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Discussion Starter #4
How hard is your clutch pedal? I mismatched my slave and master so i didn't get good results. Also how much is needed to get the clutch to release fully? i think the wilwood slave has a 1.312 inch stroke so is that enough or is it just disengageing. Thanks.

Will
 

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mechman1984 said:
How hard is your clutch pedal? I mismatched my slave and master so i didn't get good results. Also how much is needed to get the clutch to release fully? i think the wilwood slave has a 1.312 inch stroke so is that enough or is it just disengageing. Thanks.

Will
It's significantly stiffer than the mushy stock setups, but not annoyingly hard. Most everybody that drives it compliments the feel over the stock setups. Also, I have a Centerforce Dual Friction clutch and pressure plate.

The Wilwood easily has enough throw to disengage the clutch. If you decide to use this setup, let me know. I can help keep you from making a couple of mistakes I made.

Also, on the MC stroke, you have to measure the throw on the pedal. It just occurred to me that even if the MC could move 3", it's the pedal that controls the actual stroke length.
 

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Are you using an external slave or a throwout bearing? If it is external, then a 13/16" bore slave will work just fine. A 94/95 4cyl. Chevy S10 slave cylinder is the exact right size and uses the same style fitting as the SC master does. That's how I did my swap, and I think it is the best bet because it is an off the shelf part that can be had for $50 on the same day you find you need it, and having it external makes it very easy to access instead of having to drop the trans out if something goes wrong with the slave.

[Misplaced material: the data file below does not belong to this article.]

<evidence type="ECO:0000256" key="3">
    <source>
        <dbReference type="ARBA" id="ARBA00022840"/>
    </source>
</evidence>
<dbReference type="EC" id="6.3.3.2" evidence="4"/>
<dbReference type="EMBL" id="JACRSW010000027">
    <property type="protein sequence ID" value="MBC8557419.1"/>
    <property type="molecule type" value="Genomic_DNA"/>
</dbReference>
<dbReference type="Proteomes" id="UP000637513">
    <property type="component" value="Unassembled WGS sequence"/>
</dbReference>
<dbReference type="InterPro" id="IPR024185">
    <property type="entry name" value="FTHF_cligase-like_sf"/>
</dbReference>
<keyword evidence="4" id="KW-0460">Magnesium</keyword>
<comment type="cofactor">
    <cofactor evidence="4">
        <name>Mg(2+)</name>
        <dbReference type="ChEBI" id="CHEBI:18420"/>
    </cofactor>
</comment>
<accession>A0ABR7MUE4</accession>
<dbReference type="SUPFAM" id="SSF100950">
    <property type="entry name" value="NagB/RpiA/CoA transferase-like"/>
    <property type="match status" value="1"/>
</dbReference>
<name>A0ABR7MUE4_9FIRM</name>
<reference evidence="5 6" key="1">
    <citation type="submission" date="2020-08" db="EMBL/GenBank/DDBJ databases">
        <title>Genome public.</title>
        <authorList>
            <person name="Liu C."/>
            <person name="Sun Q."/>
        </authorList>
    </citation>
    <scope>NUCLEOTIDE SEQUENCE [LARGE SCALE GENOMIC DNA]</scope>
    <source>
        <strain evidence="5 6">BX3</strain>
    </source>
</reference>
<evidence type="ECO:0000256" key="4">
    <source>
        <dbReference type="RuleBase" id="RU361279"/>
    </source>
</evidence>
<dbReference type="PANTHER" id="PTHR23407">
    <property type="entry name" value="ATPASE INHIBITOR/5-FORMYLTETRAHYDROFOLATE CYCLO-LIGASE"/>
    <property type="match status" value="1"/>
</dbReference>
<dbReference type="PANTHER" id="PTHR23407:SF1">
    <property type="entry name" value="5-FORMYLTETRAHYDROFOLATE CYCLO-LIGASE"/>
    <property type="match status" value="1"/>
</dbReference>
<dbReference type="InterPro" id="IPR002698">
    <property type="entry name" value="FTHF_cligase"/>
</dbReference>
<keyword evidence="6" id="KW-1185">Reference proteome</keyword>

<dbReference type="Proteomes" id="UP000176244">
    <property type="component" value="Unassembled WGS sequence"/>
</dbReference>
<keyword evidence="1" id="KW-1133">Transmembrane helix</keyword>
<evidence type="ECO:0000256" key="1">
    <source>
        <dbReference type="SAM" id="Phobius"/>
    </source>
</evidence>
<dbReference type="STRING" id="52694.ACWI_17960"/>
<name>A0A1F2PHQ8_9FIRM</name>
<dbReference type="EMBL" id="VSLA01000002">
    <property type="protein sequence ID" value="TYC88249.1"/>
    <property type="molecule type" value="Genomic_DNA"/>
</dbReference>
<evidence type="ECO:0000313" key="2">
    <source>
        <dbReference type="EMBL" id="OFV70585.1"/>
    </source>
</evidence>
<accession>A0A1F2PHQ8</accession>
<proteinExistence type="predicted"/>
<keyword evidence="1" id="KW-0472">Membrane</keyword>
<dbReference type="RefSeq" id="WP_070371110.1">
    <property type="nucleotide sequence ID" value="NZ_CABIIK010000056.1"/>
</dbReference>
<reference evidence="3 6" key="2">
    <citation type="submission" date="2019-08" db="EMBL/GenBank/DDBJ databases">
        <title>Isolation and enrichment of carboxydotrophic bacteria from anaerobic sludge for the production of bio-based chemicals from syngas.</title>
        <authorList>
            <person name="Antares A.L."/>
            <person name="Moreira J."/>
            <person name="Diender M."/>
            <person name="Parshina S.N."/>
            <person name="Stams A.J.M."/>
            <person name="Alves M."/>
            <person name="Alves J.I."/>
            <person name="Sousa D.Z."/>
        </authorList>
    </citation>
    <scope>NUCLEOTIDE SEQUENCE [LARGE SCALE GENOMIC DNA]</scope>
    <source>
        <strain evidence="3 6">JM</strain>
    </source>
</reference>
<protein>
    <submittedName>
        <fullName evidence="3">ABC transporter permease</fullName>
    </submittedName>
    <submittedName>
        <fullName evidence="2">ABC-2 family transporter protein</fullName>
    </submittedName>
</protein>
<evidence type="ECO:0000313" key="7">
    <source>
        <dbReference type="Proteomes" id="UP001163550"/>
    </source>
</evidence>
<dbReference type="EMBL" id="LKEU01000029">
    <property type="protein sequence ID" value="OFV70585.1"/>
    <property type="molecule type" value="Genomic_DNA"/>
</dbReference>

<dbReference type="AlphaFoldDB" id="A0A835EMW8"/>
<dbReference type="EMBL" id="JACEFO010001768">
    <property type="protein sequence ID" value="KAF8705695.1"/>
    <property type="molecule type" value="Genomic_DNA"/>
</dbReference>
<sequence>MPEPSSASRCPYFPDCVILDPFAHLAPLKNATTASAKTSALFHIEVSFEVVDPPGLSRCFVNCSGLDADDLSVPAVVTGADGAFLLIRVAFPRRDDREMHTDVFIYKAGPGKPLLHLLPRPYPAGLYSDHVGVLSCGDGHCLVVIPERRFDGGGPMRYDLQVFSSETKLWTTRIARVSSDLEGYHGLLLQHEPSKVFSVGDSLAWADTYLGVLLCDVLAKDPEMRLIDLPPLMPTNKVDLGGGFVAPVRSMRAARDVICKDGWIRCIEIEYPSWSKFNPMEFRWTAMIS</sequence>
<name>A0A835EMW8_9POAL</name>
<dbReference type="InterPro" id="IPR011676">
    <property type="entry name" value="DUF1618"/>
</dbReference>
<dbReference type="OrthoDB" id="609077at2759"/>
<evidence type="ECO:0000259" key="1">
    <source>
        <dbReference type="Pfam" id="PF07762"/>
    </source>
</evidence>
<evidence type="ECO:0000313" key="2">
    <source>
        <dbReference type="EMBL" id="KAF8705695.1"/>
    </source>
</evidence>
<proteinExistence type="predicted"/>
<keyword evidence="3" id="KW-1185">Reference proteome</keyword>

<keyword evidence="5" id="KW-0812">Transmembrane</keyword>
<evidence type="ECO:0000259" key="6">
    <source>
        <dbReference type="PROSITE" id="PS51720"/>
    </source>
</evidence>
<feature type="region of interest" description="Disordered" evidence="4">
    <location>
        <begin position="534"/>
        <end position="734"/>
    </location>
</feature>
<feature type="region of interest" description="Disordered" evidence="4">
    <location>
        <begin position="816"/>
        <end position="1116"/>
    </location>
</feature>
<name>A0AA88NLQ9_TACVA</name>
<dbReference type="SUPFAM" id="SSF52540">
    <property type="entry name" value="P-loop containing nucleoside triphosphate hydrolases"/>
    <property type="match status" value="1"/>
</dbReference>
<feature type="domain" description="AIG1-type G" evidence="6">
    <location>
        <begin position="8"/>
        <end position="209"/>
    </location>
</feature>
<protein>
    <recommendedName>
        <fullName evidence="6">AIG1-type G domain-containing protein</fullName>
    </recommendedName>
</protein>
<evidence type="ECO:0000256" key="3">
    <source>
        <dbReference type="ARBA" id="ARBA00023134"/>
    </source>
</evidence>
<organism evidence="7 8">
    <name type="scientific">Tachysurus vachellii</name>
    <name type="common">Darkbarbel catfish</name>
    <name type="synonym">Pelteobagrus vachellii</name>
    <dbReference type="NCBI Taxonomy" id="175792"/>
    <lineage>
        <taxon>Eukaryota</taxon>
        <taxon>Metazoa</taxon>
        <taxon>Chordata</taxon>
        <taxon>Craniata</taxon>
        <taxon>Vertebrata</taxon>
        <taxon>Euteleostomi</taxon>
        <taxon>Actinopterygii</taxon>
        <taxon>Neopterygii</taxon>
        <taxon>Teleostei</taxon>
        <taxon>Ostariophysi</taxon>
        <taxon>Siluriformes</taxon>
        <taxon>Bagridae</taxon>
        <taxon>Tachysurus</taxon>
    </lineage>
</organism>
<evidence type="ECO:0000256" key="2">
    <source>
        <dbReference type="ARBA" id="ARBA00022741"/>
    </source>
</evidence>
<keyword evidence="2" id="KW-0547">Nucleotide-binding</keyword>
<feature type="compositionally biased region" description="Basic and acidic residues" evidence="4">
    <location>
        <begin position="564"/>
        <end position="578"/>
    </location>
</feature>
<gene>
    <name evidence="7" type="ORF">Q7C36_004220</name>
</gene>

Mike
 

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MadMikeyL said:
Are you using an external slave or a throwout bearing? If it is external, then a 13/16" bore slave will work just fine. A 94/95 4cyl. Chevy S10 slave cylinder is the exact right size and uses the same style fitting as the SC master does. That's how I did my swap, and I think it is the best bet because it is an off the shelf part that can be had for $50 on the same day you find you need it, and having it external makes it very easy to access instead of having to drop the trans out if something goes wrong with the slave.

Mike